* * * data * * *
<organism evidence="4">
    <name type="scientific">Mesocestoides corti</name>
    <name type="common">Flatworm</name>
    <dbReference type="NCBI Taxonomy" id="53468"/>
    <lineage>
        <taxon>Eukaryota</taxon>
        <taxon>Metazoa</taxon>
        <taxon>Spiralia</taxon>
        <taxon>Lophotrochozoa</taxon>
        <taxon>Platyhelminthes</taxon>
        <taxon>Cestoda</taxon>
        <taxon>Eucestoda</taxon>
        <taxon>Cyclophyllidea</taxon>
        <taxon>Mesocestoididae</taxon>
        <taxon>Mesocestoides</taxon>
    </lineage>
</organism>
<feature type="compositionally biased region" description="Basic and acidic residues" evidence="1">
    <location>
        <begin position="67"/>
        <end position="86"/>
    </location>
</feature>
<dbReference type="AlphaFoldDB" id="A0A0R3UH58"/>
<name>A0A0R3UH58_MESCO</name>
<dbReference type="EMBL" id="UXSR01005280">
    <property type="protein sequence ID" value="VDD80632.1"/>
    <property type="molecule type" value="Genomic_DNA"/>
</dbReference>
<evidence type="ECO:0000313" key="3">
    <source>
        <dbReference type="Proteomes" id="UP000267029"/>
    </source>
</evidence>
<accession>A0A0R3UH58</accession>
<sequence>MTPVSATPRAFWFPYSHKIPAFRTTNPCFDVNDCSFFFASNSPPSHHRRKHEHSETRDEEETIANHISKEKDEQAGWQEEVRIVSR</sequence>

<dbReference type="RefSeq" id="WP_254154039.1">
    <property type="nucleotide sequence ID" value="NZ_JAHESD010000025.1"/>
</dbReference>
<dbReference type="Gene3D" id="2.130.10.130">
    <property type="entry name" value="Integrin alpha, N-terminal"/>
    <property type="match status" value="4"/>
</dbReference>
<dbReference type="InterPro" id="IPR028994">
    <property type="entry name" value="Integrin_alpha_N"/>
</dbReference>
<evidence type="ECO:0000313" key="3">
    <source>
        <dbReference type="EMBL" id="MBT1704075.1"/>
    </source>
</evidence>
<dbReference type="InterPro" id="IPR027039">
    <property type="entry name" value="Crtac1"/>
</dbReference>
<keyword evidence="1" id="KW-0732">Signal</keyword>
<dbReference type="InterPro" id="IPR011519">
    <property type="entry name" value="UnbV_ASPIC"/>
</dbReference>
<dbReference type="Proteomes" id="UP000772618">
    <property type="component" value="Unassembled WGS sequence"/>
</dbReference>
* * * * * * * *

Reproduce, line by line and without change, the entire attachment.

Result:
<organism evidence="4">
    <name type="scientific">Mesocestoides corti</name>
    <name type="common">Flatworm</name>
    <dbReference type="NCBI Taxonomy" id="53468"/>
    <lineage>
        <taxon>Eukaryota</taxon>
        <taxon>Metazoa</taxon>
        <taxon>Spiralia</taxon>
        <taxon>Lophotrochozoa</taxon>
        <taxon>Platyhelminthes</taxon>
        <taxon>Cestoda</taxon>
        <taxon>Eucestoda</taxon>
        <taxon>Cyclophyllidea</taxon>
        <taxon>Mesocestoididae</taxon>
        <taxon>Mesocestoides</taxon>
    </lineage>
</organism>
<feature type="compositionally biased region" description="Basic and acidic residues" evidence="1">
    <location>
        <begin position="67"/>
        <end position="86"/>
    </location>
</feature>
<dbReference type="AlphaFoldDB" id="A0A0R3UH58"/>
<name>A0A0R3UH58_MESCO</name>
<dbReference type="EMBL" id="UXSR01005280">
    <property type="protein sequence ID" value="VDD80632.1"/>
    <property type="molecule type" value="Genomic_DNA"/>
</dbReference>
<evidence type="ECO:0000313" key="3">
    <source>
        <dbReference type="Proteomes" id="UP000267029"/>
    </source>
</evidence>
<accession>A0A0R3UH58</accession>
<sequence>MTPVSATPRAFWFPYSHKIPAFRTTNPCFDVNDCSFFFASNSPPSHHRRKHEHSETRDEEETIANHISKEKDEQAGWQEEVRIVSR</sequence>

<dbReference type="RefSeq" id="WP_254154039.1">
    <property type="nucleotide sequence ID" value="NZ_JAHESD010000025.1"/>
</dbReference>
<dbReference type="Gene3D" id="2.130.10.130">
    <property type="entry name" value="Integrin alpha, N-terminal"/>
    <property type="match status" value="4"/>
</dbReference>
<dbReference type="InterPro" id="IPR028994">
    <property type="entry name" value="Integrin_alpha_N"/>
</dbReference>
<evidence type="ECO:0000313" key="3">
    <source>
        <dbReference type="EMBL" id="MBT1704075.1"/>
    </source>
</evidence>
<dbReference type="InterPro" id="IPR027039">
    <property type="entry name" value="Crtac1"/>
</dbReference>
<keyword evidence="1" id="KW-0732">Signal</keyword>
<dbReference type="InterPro" id="IPR011519">
    <property type="entry name" value="UnbV_ASPIC"/>
</dbReference>
<dbReference type="Proteomes" id="UP000772618">
    <property type="component" value="Unassembled WGS sequence"/>
</dbReference>